Developer donates land for Mike Miller Park

Additional 5.8 acres will provide link between current park and new areas

By April Bamburg Of the News-Times

A vision two decades old will become reality this summer thanks to a donation of land and funds from developer Will Emery – Mike Miller Park will grow from 40 acres to 45.8, and connect several trails together.

On May 18, the Lincoln County Board of Commissioners approved a Memorandum of Understanding between the county and Emery’s development company, Landwaves, Inc., for a donation of 5.8 acres, including a pond and funding to build two pedestrian bridges. With the 5.8-acre parcel, a total of 657 feet of new trail will be constructed joining the trail at the Wilder development with the existing trail at Mike Miller Park and beyond.

“I’m pleased to be able to make the donation of property and monies along with that,” Emery told the board on May 18, noting that this had been about 20 years in the making. According to Bonnie Serkin, chief operating officer at Landwaves, this began with a pond located on industrial land that Emery owns. “We have a beautiful pond on an industrial property that is adjacent to the park,” she said. “The ponds kind of belong together – to make the area walkable and join the two ponds seemed like a wonderful thing to do.”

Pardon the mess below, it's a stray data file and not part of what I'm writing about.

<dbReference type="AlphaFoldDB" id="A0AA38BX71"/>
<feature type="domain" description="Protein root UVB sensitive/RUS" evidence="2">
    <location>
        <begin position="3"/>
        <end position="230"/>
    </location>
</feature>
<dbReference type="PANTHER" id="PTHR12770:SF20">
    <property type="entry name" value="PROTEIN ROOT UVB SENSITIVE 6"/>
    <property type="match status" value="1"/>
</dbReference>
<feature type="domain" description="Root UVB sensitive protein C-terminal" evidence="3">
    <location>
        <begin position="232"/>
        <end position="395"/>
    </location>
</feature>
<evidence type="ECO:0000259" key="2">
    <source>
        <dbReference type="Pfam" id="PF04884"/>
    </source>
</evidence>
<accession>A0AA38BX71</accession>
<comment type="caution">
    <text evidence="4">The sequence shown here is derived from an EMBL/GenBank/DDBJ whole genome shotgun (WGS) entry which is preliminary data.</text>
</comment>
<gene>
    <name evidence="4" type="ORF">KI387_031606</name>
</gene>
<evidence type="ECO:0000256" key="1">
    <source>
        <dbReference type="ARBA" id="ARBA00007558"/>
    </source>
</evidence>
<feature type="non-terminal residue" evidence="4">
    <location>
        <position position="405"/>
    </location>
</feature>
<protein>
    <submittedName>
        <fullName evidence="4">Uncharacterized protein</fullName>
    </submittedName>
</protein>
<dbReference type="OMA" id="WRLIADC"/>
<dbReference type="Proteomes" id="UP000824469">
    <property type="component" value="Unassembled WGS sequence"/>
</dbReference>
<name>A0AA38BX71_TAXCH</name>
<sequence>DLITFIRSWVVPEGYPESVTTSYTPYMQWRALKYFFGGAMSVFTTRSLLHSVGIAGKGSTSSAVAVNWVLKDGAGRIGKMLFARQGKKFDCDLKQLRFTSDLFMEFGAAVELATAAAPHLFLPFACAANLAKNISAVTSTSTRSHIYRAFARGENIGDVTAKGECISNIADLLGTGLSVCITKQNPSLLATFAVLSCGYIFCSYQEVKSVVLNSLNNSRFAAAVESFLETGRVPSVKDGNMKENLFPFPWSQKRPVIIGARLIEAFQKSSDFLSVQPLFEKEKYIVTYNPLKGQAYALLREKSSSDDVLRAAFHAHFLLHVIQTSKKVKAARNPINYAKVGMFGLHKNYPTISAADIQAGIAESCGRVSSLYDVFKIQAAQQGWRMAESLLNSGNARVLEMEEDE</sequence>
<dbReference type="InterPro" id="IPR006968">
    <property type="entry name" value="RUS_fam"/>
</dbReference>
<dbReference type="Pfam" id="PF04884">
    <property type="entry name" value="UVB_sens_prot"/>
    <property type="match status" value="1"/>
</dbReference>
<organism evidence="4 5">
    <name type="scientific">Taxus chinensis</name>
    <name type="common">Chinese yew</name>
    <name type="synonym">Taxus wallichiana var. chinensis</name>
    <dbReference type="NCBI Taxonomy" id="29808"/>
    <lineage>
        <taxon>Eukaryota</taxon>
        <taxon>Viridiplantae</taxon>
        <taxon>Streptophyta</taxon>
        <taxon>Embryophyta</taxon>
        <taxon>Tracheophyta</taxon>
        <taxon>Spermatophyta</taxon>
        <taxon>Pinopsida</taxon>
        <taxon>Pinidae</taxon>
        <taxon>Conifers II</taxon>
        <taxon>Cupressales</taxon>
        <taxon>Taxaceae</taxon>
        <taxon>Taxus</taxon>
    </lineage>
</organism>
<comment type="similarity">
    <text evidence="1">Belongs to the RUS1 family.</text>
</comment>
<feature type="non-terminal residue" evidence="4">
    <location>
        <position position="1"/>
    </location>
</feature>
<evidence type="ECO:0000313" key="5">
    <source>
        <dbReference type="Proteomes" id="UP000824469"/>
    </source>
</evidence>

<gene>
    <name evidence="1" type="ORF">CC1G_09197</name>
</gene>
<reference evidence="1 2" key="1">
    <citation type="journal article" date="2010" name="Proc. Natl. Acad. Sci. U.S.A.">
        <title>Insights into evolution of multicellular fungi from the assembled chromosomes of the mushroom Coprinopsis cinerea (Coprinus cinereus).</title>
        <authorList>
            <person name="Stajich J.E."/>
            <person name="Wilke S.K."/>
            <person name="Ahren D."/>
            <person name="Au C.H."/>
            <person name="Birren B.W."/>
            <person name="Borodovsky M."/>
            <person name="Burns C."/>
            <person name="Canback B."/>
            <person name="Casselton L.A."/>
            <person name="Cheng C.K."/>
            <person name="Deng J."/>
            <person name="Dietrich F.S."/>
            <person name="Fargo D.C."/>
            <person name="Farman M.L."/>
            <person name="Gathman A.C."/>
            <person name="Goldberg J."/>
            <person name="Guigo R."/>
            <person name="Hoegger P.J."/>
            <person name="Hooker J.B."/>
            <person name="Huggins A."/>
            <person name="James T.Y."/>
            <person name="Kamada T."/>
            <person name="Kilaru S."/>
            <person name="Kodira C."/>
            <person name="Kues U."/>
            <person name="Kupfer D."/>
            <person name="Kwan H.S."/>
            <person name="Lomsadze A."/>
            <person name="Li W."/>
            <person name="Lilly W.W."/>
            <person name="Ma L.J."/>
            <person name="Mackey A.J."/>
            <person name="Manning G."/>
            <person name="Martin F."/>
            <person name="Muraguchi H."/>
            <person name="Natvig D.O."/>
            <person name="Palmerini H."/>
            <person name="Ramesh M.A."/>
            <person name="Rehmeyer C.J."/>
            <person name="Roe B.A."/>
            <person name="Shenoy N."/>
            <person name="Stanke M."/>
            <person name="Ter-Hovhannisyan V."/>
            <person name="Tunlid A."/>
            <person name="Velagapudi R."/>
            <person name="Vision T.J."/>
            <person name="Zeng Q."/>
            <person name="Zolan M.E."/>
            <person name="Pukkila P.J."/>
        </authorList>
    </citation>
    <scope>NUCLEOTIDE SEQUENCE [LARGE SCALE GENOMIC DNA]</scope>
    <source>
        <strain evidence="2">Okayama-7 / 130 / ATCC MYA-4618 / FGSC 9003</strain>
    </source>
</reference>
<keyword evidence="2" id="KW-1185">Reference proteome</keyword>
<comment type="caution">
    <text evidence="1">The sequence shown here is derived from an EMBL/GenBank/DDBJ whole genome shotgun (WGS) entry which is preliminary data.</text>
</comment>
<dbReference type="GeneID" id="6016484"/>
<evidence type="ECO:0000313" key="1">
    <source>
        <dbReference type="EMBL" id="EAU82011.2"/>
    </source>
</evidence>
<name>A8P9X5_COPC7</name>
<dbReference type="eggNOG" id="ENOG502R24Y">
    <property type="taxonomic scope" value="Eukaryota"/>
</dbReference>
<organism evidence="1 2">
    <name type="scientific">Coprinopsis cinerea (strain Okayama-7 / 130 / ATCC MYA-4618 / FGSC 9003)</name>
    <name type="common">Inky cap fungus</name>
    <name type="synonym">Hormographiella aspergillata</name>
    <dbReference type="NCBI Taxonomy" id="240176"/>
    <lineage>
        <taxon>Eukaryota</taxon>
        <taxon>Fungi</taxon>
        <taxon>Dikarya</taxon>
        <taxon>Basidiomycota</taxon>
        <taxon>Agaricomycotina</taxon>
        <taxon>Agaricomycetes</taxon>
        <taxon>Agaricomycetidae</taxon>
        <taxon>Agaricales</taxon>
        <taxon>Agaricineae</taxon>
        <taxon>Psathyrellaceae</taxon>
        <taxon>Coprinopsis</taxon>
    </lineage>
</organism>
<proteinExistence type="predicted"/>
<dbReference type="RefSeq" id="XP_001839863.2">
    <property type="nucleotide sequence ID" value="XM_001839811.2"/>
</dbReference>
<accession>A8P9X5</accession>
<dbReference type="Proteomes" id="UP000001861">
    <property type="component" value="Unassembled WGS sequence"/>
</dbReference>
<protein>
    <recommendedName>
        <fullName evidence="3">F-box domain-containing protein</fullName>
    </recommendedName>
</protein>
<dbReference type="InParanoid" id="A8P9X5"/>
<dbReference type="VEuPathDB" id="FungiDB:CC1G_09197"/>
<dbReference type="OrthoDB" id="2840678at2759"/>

Lincoln County Parks Director Jim Chambers said that the trail will connect with 590 feet of trail at Wilder and cross the Oregon Coast Community College property before reaching the boundary. A pedestrian bridge and 400 feet of trail will be constructed to link with existing trail and parallel the existing trail for 1,000 feet. At the southern boundary of the park, a second pedestrian bridge will go in.

“The hope is that Mike Miller Park and the surrounding area will be more widely used,” Serkin said. “There’s no really good parking, so we expanded the gift to include the parking lot.”

To have this project moving , said Chambers, “feels great. It’s nice to see something that will enhance the park.” In early May, Chambers said he walked the entire trail, and hikers along the trail were enthusiastic about the changes.

“To have this kind of facility available for the community and for our citizens for generations to come, to take advantage of, to hike, to see wildlife… it’s just a wonderful place,” said Commissioner Don Lindly.

Both Lindly and Emery see this as a potential connection between the Corvallis to the Sea Trail and the Hatfield Marine Science Center.